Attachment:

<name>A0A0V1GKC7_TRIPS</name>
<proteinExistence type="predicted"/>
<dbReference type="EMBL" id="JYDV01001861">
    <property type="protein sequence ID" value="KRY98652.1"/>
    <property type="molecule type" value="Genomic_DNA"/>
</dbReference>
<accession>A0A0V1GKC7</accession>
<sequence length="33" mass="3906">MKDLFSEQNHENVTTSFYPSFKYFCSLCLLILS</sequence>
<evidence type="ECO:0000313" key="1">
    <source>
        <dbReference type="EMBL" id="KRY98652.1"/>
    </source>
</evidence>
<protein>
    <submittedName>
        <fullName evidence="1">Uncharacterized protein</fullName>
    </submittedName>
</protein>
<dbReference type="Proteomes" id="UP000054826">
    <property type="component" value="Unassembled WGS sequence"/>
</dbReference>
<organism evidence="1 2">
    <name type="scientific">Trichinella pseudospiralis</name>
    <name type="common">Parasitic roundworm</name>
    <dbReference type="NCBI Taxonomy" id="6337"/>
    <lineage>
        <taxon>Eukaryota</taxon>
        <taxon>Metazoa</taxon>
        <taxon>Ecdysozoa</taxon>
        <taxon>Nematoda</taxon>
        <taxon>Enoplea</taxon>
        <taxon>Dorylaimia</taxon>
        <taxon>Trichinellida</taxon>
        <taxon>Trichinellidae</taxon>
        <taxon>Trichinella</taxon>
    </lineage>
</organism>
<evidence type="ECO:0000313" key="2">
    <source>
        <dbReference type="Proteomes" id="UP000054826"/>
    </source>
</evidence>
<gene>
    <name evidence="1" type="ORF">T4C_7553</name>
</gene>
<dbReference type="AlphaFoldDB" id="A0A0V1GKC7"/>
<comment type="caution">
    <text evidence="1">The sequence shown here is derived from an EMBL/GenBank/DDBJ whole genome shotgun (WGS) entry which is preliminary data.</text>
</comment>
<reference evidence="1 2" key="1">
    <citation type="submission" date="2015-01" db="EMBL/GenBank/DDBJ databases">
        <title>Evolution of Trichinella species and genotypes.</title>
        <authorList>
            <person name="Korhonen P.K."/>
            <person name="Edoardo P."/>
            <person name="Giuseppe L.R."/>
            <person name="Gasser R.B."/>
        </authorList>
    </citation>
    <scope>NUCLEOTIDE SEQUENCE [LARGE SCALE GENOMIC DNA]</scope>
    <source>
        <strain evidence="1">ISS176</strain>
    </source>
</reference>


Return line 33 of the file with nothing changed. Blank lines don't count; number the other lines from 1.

        <taxon>Trichinellida</taxon>